DAY 52
Tom Collins

The voice of a blackbird

100 days
100 lives
100 words

Bittern and blackbird cried
as the Germans’ shell
fell.
But he was someplace else,
back where he was born.

“I joined the British Army because she stood between Ireland and an enemy common to our civilisation and I would not have her say that she defended us while we did nothing at home but pass resolutions.”

Creating the Centena

Francis Ledwidge wrote one of the most perfect lines in Irish poetry. His poem, Thomas McDonagh, came to symbolise the spirit of a nation struggling for its freedom. “He shall not hear the bittern cry” is its opening line. McDonagh, one of the 1916 Easter Rising leaders, was a poet too and signed the Proclamation of Irish Independence. The soldiers who executed him wore the same British uniform as Ledwidge who was a lance corporal in the Royal Inniskilling Fusiliers. Like McDonagh, he too was fighting for Irish freedom. “I joined the British Army because she stood between Ireland and an enemy common to our civilisation and I would not have her say that she defended us while we did nothing at home but pass resolutions.” This, as Seamus Heaney noted, is one of the rare times an army is referred to as female. Raised by his widowed mother, Ledwidge knew women were strong.

A member of the Irish Volunteers, Ledwidge was an Irish nationalist like most of the forgotten Irishmen who died in the war. The Rising, and its synchronicity with the Somme, still resonates. It made republicans of nationalists, and reinforced unionist opposition to independence. Ulster unionists viewed it as treason, many still do. By executing its leaders Britain radicalised nationalism. And the Home Rulers – who were cheered when they signed up in 1914 – were branded collaborators. Ireland erased them from history. Britain went its separate way too, and forgot them also.

Francis Ledwidge by Liam Ó Broin in Slane, County Meath. Ledwidge would have appreciated the bird ‘annointing’ the statue. Image © Tom Collins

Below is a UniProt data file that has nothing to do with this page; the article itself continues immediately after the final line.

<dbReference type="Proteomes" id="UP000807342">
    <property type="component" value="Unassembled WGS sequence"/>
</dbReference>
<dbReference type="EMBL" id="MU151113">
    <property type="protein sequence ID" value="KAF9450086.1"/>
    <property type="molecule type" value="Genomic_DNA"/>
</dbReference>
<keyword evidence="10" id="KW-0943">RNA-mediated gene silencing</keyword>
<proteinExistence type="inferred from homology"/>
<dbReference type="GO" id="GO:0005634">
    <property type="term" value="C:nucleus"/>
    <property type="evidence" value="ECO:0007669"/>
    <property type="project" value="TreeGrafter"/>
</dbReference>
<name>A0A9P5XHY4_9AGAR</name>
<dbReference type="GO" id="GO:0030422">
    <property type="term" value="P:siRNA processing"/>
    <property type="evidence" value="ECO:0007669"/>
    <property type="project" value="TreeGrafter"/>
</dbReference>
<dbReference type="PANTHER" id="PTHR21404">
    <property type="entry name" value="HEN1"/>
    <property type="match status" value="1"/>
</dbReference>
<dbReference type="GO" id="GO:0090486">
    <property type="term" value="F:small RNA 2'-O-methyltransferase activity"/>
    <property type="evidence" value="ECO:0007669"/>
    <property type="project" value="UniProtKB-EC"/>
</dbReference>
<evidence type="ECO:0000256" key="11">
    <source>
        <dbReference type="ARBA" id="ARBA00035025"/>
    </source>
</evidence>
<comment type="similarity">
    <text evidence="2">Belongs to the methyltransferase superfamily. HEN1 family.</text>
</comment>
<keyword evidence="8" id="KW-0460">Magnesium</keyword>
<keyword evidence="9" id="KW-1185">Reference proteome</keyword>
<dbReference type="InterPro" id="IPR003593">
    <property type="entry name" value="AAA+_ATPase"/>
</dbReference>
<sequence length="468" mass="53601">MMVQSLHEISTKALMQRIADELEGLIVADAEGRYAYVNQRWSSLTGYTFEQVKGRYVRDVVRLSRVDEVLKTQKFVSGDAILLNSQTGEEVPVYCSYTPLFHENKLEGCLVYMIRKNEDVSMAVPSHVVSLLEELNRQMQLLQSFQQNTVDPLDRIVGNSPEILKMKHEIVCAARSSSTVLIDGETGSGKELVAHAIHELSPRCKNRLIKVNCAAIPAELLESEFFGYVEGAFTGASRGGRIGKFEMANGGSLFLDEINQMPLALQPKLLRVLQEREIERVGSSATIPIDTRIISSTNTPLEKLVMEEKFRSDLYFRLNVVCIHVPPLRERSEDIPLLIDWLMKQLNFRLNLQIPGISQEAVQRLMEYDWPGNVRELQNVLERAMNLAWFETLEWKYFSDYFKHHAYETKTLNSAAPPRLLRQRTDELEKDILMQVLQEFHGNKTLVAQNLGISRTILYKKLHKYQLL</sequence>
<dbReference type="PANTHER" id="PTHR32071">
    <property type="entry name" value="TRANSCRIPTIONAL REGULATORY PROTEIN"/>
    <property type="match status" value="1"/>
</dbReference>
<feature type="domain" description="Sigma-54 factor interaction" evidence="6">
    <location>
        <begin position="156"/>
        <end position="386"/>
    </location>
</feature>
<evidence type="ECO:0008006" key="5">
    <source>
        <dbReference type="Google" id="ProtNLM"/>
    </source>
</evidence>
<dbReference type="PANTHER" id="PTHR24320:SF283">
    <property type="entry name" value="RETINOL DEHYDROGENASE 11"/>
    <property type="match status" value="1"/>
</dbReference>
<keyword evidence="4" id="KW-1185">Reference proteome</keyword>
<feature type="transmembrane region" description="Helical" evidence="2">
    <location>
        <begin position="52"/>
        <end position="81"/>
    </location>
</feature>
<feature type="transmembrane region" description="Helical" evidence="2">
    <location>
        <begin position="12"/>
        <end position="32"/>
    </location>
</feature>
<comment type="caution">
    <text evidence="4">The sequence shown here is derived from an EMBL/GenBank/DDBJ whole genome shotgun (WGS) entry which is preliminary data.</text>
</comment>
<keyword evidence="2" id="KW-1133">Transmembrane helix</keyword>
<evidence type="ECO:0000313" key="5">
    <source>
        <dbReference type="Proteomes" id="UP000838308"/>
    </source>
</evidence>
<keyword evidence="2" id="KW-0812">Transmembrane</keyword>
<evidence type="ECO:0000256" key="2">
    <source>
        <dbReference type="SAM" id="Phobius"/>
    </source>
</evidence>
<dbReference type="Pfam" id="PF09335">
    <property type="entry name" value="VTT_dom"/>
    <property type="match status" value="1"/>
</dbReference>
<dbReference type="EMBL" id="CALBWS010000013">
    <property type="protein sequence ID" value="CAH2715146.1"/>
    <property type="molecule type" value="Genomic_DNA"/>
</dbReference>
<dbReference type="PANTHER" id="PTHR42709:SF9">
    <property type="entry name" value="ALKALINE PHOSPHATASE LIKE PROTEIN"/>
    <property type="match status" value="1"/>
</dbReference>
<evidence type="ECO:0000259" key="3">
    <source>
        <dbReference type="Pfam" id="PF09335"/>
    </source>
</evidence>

'It is surprising what silly things one thinks of in a big fight,' he wrote
Creating the Centena by Tom Collins

The Peace Process changed things. During her 2011 state visit, the Queen laid a wreath for those who fought for Ireland’s independence. Her host, President Mary McAleese, inaugurated on Armistice Day 1997, had already broken the taboo by honouring Ireland’s war dead. With the Queen and King Albert of Belgium she opened the Island of Ireland Peace Park at Messines in 1998. For this project, she shared with me her lecture marking the 1914 Christmas Truce. In it she said: “It is true we cannot change the past, but we can change how we tell the past.”

This piece, written after visiting Ledwidge’s birthplace in Slane – now a fine museum – references some of his poems. His were the words of a war poet who rarely wrote directly of war. “It is surprising what silly things one thinks of in a big fight,” he wrote. “I was lying on one side of a low bush on 19 August, pouring lead into the Turks and for four hours my mind was on the silliest things of home. Once I found myself wondering if a cow that I knew to have a disease called ‘timbertongue’ had really died.”

A shell killed him, aged 29, on July 31 1917 at Ypres. He had survived Gallipoli and Serbia. When Ledwidge’s remains were reclaimed from the crater where he was hastily buried, his body was identified by the book of poems in his pocket. Nicknamed the Poet of the Blackbirds, Ledwidge now lies in Artillery Wood cemetery in Belgium.

 

A plaque in Francis Ledwidge’s memory at the entrance to his birthplace in Slane, now the Francis Ledgwidge Museum. Image © Tom Collins

Lives of the First World War

You can find out more about Francis Ledwidge here at Lives of the First World War

About the Writer

Tom Collins

More About Tom Collins